A Coalbed Methane Proved Reserves (Billion Cubic Feet) Decade Year-0 Year-1 Year-2 Year-3 ... Release Date: 11192015 Next Release Date: 12312016 Referring Pages: Coalbed Methane ...

  17. Texas--RRC District 7C Coalbed Methane Proved Reserves (Billion...

    U.S. Energy Information Administration (EIA) Indexed Site

    C Coalbed Methane Proved Reserves (Billion Cubic Feet) Decade Year-0 Year-1 Year-2 Year-3 ... Release Date: 11192015 Next Release Date: 12312016 Referring Pages: Coalbed Methane ...

  18. Texas--RRC District 7B Coalbed Methane Proved Reserves (Billion...

    U.S. Energy Information Administration (EIA) Indexed Site

    B Coalbed Methane Proved Reserves (Billion Cubic Feet) Decade Year-0 Year-1 Year-2 Year-3 ... Release Date: 11192015 Next Release Date: 12312016 Referring Pages: Coalbed Methane ...

  19. Air Products & Chemicals, Inc.

    Office of Energy Efficiency and Renewable Energy (EERE)

    Air Products is partnering with Denbury Green Pipeline – Texas, LLC to capture and sequester one million tons of carbon dioxide per year from two existing steam-methane reformers at Air Products’ hydrogen-production facility in Port Arthur, Texas. The captured CO2 is transported by pipeline to oil fields in eastern Texas for enhanced oil recovery. The total award value of the project is $431 million, with $284 million comprising DOE’s 66 percent share.

  20. A lean methane premixed laminar flame doped with components of diesel fuel. I. n-Butylbenzene

    SciTech Connect (OSTI)

    Pousse, E.; Glaude, P.A.; Fournet, R.; Battin-Leclerc, F. [Departement de Chimie-Physique des Reactions, Nancy Universite, CNRS, ENSIC, 1 rue Grandville, BP 20451, 54001 Nancy Cedex (France)

    2009-05-15

    To better understand the chemistry involved in the combustion of components of diesel fuel, the structure of a laminar lean premixed methane flame doped with n-butylbenzene has been investigated. The inlet gases contained 7.1% (molar) methane, 36.8% oxygen, and 0.96% n-butylbenzene corresponding to an equivalence ratio of 0.74 and a ratio C{sub 10}H{sub 14}/CH{sub 4} of 13.5%. The flame has been stabilized on a burner at a pressure of 6.7 kPa using argon as diluent, with a gas velocity at the burner of 49.2 cm/s at 333 K. Quantified species included the usual methane C{sub 0}-C{sub 2} combustion products, but also 16 C{sub 3}-C{sub 5} hydrocarbons, and 7 C{sub 1}-C{sub 3} oxygenated compounds, as well as 20 aromatic products. A new mechanism for the oxidation of n-butylbenzene is proposed whose predictions are in satisfactory agreement with measured species profiles in flames and flow reactor experiments. The main reaction pathways of consumption of n-butylbenzene have been derived from flow rate analyses. (author)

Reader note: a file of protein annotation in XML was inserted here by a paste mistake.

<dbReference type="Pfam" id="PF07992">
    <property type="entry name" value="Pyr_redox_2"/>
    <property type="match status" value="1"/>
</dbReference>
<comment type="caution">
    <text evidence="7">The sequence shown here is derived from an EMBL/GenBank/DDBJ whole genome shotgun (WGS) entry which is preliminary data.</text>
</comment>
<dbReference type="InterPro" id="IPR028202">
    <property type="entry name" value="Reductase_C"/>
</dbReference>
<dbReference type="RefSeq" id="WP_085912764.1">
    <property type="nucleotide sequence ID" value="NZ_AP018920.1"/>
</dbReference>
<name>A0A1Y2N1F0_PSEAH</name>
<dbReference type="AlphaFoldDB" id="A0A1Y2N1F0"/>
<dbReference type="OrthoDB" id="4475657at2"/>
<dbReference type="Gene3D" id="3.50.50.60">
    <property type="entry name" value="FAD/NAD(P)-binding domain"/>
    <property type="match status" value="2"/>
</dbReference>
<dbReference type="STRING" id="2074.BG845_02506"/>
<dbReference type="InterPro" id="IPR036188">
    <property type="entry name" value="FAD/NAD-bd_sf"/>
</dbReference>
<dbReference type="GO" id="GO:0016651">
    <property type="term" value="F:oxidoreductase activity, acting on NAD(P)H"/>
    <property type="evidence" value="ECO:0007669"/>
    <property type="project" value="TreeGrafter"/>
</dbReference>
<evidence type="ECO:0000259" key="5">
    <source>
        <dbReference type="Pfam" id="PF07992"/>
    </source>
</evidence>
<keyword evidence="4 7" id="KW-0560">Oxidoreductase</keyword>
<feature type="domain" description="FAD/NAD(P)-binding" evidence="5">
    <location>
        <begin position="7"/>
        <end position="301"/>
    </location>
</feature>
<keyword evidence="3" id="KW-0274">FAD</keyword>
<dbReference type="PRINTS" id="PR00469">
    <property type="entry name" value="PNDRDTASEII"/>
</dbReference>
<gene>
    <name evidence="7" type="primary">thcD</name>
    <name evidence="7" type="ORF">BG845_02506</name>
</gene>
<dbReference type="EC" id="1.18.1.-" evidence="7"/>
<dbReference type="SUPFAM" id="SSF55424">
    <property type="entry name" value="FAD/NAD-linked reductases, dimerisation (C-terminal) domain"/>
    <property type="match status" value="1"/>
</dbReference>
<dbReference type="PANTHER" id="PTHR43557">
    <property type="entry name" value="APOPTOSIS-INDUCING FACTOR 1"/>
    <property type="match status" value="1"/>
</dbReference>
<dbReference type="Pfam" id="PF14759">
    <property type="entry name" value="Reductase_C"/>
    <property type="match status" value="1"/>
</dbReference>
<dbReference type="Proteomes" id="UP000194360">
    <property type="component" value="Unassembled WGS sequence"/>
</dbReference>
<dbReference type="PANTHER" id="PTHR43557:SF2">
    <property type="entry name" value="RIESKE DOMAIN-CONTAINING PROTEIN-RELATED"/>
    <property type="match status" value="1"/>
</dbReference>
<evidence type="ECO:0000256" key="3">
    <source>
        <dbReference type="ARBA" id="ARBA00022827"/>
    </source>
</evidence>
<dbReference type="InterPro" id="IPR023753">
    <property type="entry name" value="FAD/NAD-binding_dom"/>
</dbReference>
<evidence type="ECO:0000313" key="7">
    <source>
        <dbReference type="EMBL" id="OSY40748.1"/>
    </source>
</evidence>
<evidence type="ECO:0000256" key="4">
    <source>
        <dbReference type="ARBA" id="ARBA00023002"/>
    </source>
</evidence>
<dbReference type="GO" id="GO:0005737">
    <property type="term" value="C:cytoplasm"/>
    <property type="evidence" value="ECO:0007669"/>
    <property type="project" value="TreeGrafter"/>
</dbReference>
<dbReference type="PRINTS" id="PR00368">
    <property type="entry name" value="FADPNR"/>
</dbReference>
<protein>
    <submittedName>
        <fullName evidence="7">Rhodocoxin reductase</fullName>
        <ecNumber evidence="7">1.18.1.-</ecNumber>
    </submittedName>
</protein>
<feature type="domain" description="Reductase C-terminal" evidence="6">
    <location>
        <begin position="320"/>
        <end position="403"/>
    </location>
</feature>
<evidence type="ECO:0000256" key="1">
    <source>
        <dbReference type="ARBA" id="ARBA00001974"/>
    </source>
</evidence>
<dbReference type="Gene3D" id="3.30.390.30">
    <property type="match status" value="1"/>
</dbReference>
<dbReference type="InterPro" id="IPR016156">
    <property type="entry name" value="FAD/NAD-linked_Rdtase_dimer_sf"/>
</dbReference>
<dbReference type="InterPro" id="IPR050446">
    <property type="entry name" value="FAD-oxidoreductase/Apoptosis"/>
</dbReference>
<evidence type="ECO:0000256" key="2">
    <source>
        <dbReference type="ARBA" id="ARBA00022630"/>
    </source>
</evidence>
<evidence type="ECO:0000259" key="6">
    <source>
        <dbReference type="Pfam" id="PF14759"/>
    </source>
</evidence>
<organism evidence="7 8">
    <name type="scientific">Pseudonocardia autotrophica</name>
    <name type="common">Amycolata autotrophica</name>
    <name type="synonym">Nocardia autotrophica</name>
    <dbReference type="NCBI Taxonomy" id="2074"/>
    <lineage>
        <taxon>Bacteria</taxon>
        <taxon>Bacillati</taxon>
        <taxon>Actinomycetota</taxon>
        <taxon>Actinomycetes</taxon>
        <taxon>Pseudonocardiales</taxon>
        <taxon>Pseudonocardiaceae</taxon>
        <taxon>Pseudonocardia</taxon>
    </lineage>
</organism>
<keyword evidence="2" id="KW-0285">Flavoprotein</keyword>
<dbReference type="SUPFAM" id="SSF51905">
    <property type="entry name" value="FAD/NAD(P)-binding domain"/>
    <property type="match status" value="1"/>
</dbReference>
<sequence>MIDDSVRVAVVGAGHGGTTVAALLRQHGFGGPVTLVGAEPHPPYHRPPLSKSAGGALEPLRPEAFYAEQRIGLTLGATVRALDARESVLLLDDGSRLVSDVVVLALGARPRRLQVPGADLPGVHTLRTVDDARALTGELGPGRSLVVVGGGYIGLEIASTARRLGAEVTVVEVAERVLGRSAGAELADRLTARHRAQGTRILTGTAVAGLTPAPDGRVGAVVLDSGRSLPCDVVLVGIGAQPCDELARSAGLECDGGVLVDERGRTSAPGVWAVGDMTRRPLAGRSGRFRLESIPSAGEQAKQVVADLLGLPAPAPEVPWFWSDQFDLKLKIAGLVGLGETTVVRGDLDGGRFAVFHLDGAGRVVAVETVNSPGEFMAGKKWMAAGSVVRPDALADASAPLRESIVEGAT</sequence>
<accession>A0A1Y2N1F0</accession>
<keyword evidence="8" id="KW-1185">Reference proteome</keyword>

1. Process for producing methane from gas streams containing carbon monoxide and hydrogen

    DOE Patents [OSTI]

    Frost, Albert C.

    1980-01-01

    Carbon monoxide-containing gas streams are passed over a catalyst capable of catalyzing the disproportionation of carbon monoxide so as to deposit a surface layer of active surface carbon on the catalyst essentially without formation of inactive coke thereon. The surface layer is contacted with steam and is thus converted to methane and CO.sub.2, from which a relatively pure methane product may be obtained. While carbon monoxide-containing gas streams having hydrogen or water present therein can be used only the carbon monoxide available after reaction with said hydrogen or water is decomposed to form said active surface carbon. Although hydrogen or water will be converted, partially or completely, to methane that can be utilized in a combustion zone to generate heat for steam production or other energy recovery purposes, said hydrogen is selectively removed from a CO--H.sub.2 -containing feed stream by partial oxidation thereof prior to disproportionation of the CO content of said stream.

  2. GEOLOGIC SCREENING CRITERIA FOR SEQUESTRATION OF CO2 IN COAL: QUANTIFYING POTENTIAL OF THE BLACK WARRIOR COALBED METHANE FAIRWAY, ALABAMA

    SciTech Connect (OSTI)

    Jack C. Pashin; Richard E. Carroll; Richard H. Groshong, Jr.; Dorothy E. Raymond; Marcella McIntyre; J. Wayne Payton

    2003-01-01